Komiyama: The other day, as part of a local redevelopment project, there was a movement to create a place for training AI human resources, and when I consulted with Dr. Ken Sakamura and Dr. Yutaka Matsuo, leading experts in this field, they told me something unexpected. When I said, “AI is based on mathematics, and in addition to that, it requires a curriculum in statistics and informatics,” he said, “No, no, you can’t say that anymore.”
In other words, they say that the flow from basic to applied should be reversed. Since AI, such as deep learning, can now be easily used in applications, we should start by putting it into practice. They say that if informatics, mathematics, or even statistics become necessary in the course of practice, we can learn the basics from there. If mathematics is taught from the beginning, as in the past, half of the students become disenchanted and drop out at that point. And if we also do statistics, everyone will get fed up with it (laughs).
Yoshino: It is better to start with practical knowledge, isn’t it?
Komiyama: The same can be said of university business schools. The university professors’ talks are all about theory. It should be more interesting to hear from someone with practical experience. But if you think that there is no need for university professors, that is not true. This is because, although the stories of practitioners are interesting, no matter how many of them you hear, they are nothing more than One Thousand and One Nights. So, the conclusion is that it is all about conviction. In other words, piling up individual stories does not lead to the key theory. I believe that “Practice × Theory” is indispensable in education, and that only by multiplying these two elements can we solve real problems.
Yoshino: And the better way to enter is through practice.
Komiyama: If students get tired of it from the beginning, then you have done more harm than good. On the other hand, even though the studies of philosophy and history may not have interested them much when they were young, the older they get, the more they want to know about those subjects. In the future, we will have to learn and grow throughout our lives, so I think it is a good idea to study when necessary.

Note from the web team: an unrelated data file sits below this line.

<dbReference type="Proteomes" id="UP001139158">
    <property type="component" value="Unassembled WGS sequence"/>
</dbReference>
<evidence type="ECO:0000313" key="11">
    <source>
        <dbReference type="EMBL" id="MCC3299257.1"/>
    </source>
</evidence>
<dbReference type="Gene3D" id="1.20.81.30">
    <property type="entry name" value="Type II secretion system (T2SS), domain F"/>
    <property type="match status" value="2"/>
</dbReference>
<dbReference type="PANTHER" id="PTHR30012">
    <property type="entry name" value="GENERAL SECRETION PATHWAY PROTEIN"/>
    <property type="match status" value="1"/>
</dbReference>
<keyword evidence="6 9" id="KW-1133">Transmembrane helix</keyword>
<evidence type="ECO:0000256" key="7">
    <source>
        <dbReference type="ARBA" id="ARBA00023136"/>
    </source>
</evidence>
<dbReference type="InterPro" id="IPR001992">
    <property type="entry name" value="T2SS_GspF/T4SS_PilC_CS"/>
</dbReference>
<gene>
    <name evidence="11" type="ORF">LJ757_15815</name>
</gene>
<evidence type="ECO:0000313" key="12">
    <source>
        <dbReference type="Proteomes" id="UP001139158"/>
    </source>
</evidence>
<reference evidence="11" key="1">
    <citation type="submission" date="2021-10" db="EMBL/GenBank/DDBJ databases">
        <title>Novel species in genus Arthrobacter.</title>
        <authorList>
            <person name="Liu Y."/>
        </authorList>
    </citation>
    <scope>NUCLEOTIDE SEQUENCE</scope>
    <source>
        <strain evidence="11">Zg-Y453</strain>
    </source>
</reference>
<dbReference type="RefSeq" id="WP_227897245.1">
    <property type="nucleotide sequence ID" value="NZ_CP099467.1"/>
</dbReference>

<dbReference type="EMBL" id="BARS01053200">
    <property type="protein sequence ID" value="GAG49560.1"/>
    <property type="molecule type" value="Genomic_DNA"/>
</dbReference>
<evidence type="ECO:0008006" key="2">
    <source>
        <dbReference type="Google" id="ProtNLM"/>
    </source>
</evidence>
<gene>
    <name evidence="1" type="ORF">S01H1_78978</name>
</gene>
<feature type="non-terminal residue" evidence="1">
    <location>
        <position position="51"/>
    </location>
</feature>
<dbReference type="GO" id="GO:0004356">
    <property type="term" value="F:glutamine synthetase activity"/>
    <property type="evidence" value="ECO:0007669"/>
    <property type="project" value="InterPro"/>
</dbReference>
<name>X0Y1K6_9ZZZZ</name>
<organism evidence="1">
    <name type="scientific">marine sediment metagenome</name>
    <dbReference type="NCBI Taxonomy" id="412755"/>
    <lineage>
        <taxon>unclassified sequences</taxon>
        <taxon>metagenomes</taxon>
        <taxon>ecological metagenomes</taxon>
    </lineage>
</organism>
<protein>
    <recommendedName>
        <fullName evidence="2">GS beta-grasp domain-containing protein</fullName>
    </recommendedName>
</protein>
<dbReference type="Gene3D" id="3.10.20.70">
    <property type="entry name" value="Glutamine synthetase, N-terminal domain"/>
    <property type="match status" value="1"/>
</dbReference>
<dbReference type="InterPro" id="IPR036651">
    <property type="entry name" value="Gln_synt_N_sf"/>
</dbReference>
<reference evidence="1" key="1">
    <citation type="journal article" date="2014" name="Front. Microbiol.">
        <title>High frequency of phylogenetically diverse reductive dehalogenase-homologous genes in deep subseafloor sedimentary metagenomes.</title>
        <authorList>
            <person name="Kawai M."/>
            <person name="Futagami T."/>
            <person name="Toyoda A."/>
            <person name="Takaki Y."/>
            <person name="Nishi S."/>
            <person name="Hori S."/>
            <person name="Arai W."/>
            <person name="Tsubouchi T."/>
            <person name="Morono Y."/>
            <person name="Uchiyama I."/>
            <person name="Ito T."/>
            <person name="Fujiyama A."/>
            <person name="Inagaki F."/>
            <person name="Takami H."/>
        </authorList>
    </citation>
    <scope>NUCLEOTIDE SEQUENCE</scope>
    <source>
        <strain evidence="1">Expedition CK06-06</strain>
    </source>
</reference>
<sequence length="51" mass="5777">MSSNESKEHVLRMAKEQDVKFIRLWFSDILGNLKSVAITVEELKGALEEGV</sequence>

In any case, rather than learning the classics and theories in a traditional classroom setting, we should use an active learning approach, as in the case of the school for killifish. For example, even if we today read Socrates and Aristotle and find much in them that we can relate to with a sense of reality, the world as they saw it and the world as we know it today are very different. In this light, I believe that simply bringing in old knowledge is not enough, and that it is necessary to constantly solve new problems and create new methodologies.
Yoshino: So even when we read the classics, we must draw on contemporary issues and consider the essence behind them. In that sense, what do you think about the liberal arts that are currently the focus of attention?
Komiyama: I define the liberal arts as “the power of knowledge for better living.” So, although they may seem useless, I believe they are actually useful. Even basic research is said to be of no use, but there is no such thing as a study without a purpose, is there?
Incidentally, when I was president of the University of Tokyo, I created the catchphrases “intelligence to grasp the essence,” “power to feel others,” and “courage to lead.” In order to live better, all three are necessary, but I believe that the most important of them all is the third, “courage to lead.”
Komiyama: The Faculty of Economics at the University of Tokyo is currently in a very interesting situation. It has invited Professor Takeo Hoshi, a professor of finance and macroeconomics, and Professor Fuhito Kojima, a professor of matching theory, and others from Stanford University, and they themselves have joined the venture, conducting research while committing themselves to real-world economic activities. There is also Professor Tsutomu Watanabe, a leading expert in commodity price research who founded the economic statistics venture company Nowcast, Inc. Professor Noriyuki Yanagawa, who is sought-after from every direction, has also joined. The economy changes daily and is directly connected to business, so there is no reason not to use the world in front of you as a field of study.
In this connection, what I now consider most necessary is a new input-output table* of inter-industry relationships that is in tune with the changing times. For example, the ripple effect from the sale of a single automobile is completely different when it changes from a conventional gasoline vehicle to an electric vehicle (EV), doesn’t it? In this light, it is necessary to update the input-output table dynamically, with the coefficients themselves changing in response to technological and social advances. Otherwise, when new technologies such as perovskite solar cells come into widespread use in the future, we will not be able to predict whether we can continue to produce lithium-ion batteries.